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I know that there is such a thing as absolute zero where the particles can't get any colder, but is there such a thing where the particles can't get any hotter?

Not really. Temperature is a measure of average kinetic energy of the particles, and the minimum value of kinetic energy is zero. There is no maximum value, however.

Richard Barrans Jr., Ph.D.

The other limit would be infinite temperature. This is not as crazy as it sounds. Temperature is formally a measure of the probability of a system being in states of different energy, e.g. the fact that the Earth's atmosphere has a temperature of 300 K (roughly) tells you how much less likely it is for a nitrogen molecule to be at 10,000 feet altitude (where it has significant gravitational potential energy) versus zero altitude (where it has none).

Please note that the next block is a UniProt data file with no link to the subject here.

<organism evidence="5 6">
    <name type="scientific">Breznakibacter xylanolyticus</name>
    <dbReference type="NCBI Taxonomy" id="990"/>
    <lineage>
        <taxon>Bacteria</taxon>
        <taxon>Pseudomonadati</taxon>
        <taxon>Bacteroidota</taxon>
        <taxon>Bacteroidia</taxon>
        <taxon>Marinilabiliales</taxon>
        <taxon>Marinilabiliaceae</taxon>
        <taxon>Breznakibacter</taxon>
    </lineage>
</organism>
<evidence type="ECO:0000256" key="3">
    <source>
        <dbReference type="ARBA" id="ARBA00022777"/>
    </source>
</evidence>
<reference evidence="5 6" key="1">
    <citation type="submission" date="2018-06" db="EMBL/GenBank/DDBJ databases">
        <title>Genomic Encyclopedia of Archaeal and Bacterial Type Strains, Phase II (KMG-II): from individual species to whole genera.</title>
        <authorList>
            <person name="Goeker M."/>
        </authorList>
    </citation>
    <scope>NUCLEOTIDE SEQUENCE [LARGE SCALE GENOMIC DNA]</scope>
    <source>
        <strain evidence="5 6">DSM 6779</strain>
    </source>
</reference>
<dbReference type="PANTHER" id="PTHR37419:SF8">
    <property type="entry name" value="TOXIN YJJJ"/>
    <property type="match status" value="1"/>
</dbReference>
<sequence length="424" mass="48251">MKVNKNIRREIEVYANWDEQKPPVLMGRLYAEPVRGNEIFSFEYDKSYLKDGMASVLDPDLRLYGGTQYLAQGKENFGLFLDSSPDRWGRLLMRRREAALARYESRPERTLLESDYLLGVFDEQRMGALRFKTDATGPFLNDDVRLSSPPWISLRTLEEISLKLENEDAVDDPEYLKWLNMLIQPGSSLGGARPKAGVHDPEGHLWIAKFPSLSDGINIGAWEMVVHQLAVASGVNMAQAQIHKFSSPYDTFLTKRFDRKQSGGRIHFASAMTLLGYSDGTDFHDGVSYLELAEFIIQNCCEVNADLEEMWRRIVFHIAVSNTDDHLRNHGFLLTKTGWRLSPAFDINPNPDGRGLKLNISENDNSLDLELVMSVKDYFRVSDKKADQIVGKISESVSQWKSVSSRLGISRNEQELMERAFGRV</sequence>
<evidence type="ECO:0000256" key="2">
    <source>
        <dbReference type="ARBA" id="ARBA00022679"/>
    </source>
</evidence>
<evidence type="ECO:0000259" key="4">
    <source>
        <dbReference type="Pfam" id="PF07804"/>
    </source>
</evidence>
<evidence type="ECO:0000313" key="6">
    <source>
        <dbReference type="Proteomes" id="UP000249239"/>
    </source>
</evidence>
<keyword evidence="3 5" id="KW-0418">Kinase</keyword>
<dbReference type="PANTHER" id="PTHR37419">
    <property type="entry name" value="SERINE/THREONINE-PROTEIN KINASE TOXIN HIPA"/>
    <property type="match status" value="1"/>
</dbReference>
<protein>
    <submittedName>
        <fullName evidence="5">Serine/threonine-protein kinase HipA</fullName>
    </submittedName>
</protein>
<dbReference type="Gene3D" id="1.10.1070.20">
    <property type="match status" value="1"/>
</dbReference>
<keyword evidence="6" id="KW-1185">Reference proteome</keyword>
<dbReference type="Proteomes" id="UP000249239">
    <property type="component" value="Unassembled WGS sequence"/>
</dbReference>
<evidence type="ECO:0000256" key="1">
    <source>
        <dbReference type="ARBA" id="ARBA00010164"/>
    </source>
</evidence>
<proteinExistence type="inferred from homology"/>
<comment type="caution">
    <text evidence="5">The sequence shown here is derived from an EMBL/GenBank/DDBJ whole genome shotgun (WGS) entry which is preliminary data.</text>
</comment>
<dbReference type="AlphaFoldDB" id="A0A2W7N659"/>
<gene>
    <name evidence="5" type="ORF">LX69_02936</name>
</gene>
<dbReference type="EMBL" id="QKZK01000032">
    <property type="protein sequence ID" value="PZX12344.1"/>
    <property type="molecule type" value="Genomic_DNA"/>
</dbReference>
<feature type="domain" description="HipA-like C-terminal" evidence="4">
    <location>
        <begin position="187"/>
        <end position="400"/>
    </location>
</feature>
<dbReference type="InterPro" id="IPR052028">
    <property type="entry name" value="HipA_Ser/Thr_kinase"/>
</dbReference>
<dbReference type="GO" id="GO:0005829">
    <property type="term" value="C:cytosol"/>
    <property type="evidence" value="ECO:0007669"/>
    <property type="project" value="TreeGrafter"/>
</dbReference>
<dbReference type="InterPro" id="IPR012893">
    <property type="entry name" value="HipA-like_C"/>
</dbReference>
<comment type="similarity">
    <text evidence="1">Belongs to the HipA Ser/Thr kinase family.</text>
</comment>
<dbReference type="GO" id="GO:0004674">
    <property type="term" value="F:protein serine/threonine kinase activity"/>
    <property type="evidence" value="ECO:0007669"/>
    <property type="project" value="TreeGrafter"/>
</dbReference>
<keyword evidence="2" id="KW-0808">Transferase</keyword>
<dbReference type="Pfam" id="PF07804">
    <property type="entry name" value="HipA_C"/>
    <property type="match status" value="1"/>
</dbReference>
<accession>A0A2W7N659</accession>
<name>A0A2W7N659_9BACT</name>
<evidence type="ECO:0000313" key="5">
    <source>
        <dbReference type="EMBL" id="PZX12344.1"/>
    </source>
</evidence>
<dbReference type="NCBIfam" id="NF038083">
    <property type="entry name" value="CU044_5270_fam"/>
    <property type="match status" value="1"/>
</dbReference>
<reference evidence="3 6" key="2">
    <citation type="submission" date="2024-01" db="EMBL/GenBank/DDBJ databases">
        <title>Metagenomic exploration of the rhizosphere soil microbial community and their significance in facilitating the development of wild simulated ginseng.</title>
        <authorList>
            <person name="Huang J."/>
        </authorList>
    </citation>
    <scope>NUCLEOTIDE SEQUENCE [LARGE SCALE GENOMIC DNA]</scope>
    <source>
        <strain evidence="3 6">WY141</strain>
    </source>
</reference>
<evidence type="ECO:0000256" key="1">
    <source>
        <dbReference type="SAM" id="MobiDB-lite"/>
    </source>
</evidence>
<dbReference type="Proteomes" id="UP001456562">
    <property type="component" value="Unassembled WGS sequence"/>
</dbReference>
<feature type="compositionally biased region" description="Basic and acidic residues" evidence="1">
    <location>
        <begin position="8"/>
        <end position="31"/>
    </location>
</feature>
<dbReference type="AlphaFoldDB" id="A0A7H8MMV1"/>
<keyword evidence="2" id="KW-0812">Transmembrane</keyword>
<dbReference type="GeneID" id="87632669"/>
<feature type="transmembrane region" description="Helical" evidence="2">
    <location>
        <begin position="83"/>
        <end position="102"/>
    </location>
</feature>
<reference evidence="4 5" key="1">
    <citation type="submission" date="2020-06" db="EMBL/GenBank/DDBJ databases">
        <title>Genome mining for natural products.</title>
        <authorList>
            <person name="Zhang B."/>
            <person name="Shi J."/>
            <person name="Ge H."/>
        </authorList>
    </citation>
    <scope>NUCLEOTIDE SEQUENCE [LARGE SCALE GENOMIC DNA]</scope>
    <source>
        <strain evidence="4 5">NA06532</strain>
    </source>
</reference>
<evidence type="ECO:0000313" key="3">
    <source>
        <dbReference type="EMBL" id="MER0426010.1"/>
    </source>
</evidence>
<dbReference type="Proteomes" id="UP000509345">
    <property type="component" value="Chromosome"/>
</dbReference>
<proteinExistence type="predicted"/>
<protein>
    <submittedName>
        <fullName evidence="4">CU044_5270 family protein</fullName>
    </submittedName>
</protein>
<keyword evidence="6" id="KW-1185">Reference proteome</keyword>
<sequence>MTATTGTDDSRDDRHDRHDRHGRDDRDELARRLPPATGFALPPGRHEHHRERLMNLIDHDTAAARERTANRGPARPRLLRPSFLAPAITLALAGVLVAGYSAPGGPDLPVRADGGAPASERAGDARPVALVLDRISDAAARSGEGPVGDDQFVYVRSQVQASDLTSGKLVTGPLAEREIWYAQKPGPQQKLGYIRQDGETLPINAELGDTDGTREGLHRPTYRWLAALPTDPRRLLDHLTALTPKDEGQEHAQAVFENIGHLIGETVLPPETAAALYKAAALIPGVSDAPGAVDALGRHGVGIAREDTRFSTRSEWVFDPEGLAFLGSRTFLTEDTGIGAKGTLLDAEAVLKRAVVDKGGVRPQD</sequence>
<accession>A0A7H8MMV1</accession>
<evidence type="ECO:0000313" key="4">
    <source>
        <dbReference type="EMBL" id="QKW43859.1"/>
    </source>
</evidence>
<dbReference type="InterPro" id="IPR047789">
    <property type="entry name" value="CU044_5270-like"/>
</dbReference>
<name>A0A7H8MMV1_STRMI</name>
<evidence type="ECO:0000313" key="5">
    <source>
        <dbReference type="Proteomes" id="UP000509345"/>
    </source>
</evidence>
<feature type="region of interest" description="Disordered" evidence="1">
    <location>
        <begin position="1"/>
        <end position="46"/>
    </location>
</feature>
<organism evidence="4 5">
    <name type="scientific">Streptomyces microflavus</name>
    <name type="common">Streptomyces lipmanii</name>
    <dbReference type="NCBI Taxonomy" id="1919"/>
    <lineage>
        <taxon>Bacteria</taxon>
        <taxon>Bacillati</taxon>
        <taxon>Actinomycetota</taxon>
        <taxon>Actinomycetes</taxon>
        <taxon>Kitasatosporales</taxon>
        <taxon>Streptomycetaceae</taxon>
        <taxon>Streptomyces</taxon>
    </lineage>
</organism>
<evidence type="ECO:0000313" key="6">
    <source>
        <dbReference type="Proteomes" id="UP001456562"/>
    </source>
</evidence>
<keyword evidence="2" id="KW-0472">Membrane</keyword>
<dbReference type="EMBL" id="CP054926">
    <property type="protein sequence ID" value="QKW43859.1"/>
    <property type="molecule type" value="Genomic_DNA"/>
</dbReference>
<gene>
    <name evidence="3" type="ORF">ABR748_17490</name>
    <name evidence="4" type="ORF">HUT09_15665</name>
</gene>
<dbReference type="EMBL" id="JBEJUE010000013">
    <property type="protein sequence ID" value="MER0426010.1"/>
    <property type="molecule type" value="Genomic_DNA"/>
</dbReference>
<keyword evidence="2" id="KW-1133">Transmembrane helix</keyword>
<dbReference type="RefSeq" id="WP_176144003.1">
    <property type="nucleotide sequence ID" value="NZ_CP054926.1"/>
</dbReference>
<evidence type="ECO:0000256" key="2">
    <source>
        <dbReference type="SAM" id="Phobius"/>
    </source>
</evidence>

Zero temperature means formally that the system can ONLY be in the lowest possible energy state: in our example, every nitrogen atom must be on the ground. Infinite temperature means that the system can be found with equal probability in all possible energy states, including those that have infinite energy: in our example, nitrogen atoms are equally likely to be at zero altitude as halfway to the Moon.

Dr. C grayce

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